Band of Horses
First Appeared in The Music Box, October 2011, Volume 18, #7
Written by John Metzger
Fri October 7, 2011, 05:30 AM CDT
Ever since it released its debut Everything All the Time in 2006, Band of Horses has been in a constant state of flux. Ben Bridwell has always served as the group’s de facto leader, and there is no doubt that his vision has been the driving force behind the outfit. Nevertheless, Bridwell typically has also left room for his supporting cast to help him shape his projects. He seems to feed off the inspiration that close collaborative friendships provide. In the wake of cofounder Mat Brooke’s departure, Bridwell fostered a relationship with up-and-coming songwriter Tyler Ramsey. Although Band of Horses barely resembles the outfit that emerged from the Seattle music scene in 2004, its growth and development have followed an evolutionary pattern that makes logical sense.
With its latest set Infinite Arms, Band of Horses has escaped from the sometimes stifling environment of the indie-music scene. In the process, the outfit has expanded its horizons significantly. As always, Band of Horses infuses its alt-country music with majestic choruses. Right from the start, however, with the symphonic grandeur of Factory, it is apparent that Infinite Arms is meant to expose the group to a larger audience. Some might argue that Band of Horses found its niche before it was ready, and its latest endeavor is its introduction to the world.
This might explain why some of the tricks and trappings that have been melded into the constructs of Infinite Arms were recycled from Band of Horses’ previous projects. Not only does the familiar nod to Neil Young’s work — both with Buffalo Springfield and on his own — surface regularly throughout Infinite Arms, but also Laredo is a close cousin to Bridwell’s own Weed Party. In short, Bridwell grabbed the things that worked well for him in the past and used them as the foundation for his latest song cycle. This, of course, is a normal part of a band’s development. However, in an age when some level of fame can be achieved outside the boundaries of corporate America, it is much harder for such a tactic to go unnoticed.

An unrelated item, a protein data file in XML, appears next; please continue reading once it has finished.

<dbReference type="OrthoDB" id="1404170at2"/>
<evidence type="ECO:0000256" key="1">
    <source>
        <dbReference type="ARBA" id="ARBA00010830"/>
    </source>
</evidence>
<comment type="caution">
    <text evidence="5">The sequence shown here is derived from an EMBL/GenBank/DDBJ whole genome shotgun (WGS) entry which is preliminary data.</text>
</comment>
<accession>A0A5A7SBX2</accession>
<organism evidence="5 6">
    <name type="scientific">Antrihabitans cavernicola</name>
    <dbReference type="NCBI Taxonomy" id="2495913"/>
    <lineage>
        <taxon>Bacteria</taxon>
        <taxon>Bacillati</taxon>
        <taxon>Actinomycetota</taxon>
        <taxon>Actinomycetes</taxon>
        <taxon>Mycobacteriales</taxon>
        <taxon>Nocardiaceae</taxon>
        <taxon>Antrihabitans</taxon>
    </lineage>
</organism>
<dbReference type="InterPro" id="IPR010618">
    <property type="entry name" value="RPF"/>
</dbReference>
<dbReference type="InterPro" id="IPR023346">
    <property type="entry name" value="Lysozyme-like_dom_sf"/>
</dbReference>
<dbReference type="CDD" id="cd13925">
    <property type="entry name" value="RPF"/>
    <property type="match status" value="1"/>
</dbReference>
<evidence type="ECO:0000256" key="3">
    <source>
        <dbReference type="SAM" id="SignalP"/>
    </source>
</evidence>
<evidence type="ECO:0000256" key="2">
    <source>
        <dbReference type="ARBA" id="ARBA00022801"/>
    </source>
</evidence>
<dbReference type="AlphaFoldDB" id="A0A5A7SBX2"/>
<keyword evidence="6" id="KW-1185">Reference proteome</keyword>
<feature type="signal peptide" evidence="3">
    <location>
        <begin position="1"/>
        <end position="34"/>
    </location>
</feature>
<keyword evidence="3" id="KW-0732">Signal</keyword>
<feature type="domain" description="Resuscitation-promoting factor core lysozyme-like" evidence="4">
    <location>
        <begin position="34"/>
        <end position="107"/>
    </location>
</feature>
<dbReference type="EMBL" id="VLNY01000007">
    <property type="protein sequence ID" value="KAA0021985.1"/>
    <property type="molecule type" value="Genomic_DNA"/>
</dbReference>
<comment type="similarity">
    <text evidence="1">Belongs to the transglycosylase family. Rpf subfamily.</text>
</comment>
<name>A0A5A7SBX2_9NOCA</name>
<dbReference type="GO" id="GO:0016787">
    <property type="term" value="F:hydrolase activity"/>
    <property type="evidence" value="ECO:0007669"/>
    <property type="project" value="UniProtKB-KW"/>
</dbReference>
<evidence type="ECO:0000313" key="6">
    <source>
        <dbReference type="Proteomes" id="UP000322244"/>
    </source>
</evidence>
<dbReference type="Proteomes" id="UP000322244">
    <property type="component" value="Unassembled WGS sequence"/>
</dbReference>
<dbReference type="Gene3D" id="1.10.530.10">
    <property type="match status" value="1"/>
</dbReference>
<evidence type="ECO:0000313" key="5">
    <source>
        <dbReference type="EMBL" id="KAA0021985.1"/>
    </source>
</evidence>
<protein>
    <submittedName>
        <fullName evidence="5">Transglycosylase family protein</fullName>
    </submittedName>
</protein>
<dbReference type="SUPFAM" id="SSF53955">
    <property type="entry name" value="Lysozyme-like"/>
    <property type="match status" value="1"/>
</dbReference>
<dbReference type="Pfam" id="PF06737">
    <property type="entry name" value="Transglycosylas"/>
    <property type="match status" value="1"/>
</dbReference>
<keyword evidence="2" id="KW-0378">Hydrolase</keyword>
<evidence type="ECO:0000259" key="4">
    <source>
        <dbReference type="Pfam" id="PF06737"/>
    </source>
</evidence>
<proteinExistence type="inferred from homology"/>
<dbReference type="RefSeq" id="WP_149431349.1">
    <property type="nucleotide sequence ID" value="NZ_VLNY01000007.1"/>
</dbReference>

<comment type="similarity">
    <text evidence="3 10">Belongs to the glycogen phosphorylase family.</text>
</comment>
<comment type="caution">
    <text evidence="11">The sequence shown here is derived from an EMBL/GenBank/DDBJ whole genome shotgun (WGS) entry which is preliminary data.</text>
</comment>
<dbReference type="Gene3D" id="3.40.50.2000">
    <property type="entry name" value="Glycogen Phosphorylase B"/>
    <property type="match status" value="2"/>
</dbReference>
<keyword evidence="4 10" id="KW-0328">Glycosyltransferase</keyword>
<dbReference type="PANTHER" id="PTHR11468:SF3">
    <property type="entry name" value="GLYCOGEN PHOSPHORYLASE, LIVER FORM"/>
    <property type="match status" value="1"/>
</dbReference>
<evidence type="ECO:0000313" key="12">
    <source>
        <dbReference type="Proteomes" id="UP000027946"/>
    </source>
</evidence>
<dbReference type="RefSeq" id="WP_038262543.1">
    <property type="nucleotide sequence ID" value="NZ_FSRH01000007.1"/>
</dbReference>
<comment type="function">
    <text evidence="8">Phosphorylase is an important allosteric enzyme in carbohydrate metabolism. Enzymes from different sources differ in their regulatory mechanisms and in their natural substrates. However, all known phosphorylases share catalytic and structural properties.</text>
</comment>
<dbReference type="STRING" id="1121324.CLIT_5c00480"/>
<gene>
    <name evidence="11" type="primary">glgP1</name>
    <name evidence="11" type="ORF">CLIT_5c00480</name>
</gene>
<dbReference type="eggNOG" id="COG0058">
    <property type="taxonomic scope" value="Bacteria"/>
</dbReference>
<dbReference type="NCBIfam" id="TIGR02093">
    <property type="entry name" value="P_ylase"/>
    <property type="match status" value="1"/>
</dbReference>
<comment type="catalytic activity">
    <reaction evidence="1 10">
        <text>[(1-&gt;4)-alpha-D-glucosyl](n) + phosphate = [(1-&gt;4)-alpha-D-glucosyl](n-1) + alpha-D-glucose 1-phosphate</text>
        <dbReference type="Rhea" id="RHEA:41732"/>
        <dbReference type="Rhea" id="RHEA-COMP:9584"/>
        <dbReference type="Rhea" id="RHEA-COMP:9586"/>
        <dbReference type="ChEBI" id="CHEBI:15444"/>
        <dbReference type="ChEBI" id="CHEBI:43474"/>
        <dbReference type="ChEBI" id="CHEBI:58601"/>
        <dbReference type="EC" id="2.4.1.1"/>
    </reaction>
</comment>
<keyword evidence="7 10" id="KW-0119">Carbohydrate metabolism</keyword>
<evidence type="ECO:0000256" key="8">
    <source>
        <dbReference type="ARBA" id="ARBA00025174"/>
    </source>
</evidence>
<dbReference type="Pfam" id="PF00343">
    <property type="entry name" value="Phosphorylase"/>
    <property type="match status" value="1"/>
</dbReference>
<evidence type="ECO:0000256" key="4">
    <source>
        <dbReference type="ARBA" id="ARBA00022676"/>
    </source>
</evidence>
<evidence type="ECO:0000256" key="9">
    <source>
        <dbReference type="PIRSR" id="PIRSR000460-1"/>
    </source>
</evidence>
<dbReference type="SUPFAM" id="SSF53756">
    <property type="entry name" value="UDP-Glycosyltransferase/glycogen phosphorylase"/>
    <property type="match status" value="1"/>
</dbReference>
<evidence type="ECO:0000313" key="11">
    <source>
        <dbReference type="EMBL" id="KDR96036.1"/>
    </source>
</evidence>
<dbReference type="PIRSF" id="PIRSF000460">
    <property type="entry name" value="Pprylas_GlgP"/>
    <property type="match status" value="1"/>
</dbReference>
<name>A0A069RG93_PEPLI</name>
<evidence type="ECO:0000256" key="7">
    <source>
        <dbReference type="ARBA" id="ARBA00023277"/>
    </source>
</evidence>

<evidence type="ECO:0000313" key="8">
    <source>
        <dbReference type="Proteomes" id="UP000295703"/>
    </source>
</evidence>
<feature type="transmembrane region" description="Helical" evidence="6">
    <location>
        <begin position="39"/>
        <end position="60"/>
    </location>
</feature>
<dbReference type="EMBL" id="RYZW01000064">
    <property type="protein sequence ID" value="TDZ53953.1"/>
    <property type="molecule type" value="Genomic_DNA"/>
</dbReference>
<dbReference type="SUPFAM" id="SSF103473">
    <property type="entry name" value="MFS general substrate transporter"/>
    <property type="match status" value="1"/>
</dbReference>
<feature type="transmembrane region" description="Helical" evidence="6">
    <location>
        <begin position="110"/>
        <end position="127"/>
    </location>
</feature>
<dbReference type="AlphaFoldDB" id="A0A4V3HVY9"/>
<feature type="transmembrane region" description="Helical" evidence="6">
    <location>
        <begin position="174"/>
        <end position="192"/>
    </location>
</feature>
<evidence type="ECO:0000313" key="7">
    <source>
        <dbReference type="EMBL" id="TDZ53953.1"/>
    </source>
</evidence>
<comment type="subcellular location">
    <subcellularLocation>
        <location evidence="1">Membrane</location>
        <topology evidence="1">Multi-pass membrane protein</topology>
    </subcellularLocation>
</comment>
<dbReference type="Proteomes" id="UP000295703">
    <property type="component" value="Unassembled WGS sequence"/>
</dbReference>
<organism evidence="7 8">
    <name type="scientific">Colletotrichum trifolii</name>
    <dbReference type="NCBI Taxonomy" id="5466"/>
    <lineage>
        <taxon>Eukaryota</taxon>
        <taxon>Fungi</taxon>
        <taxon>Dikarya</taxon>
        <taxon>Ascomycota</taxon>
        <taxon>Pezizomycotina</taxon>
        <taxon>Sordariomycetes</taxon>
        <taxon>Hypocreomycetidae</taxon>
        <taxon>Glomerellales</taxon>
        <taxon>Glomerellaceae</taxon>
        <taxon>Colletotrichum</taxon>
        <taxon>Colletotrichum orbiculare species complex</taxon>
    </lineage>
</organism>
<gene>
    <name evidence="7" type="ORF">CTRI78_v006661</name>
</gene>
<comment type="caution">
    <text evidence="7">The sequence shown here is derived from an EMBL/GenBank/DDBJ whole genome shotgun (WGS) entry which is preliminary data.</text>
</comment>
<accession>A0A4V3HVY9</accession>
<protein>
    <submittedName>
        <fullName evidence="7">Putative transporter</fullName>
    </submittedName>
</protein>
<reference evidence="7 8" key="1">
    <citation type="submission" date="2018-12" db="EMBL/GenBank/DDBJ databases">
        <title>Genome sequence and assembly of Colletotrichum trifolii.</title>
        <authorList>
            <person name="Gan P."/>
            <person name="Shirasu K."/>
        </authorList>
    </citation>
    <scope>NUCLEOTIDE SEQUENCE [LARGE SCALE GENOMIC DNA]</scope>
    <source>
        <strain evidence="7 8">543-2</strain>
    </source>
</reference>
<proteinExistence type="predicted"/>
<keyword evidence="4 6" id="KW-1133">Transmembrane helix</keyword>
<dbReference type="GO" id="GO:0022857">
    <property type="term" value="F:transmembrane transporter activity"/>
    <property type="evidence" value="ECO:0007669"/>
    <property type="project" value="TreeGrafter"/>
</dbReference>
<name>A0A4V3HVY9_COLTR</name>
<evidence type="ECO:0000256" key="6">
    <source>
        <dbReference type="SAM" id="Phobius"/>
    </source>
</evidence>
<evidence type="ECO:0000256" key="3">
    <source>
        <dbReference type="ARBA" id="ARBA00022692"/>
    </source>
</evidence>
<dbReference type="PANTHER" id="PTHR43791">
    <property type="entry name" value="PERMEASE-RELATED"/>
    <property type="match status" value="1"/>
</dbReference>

In many ways, Infinite Arms is the album that Band of Horses has been trying to make since its debut. By broadening its focus — and perfecting its approach — the outfit has brought everything into perspective. One can highlight the George Harrison-esque slide guitar that slices through For Annabelle or the harmonic convergence of The Beach Boys and Crosby, Stills and Nash — younger fans would credit Fleet Foxes — that occurs within cuts like Older and Blue Beard. However, the ragged guitars, rattling power chords, and soaring melodies have more to do with Big Star’s oeuvre than they do with Neil Young’s.
As the driving, pop-inflected grooves of Compliments, Laredo, Dilly, and NW Apt. attest, Big Star established the blueprint that Bridwell followed as he led Band of Horses through the making of Infinite Arms. Released two months after the death of Alex Chilton and two months prior to the death of Andy Hummel, it unintentionally has become an astoundingly good tribute to a band that only recently has received the kind of attention it always deserved. With outings like Infinite Arms, Big Star’s spirit will remain alive in the hearts and minds of a younger generation of songwriters.
Of Further Interest...
Infinite Arms is available from Barnes & Noble.
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1 Star: Pitiful
2 Stars: Listenable
3 Stars: Respectable
4 Stars: Excellent
5 Stars: Can't Live Without It!!
Copyright © 2011 The Music Box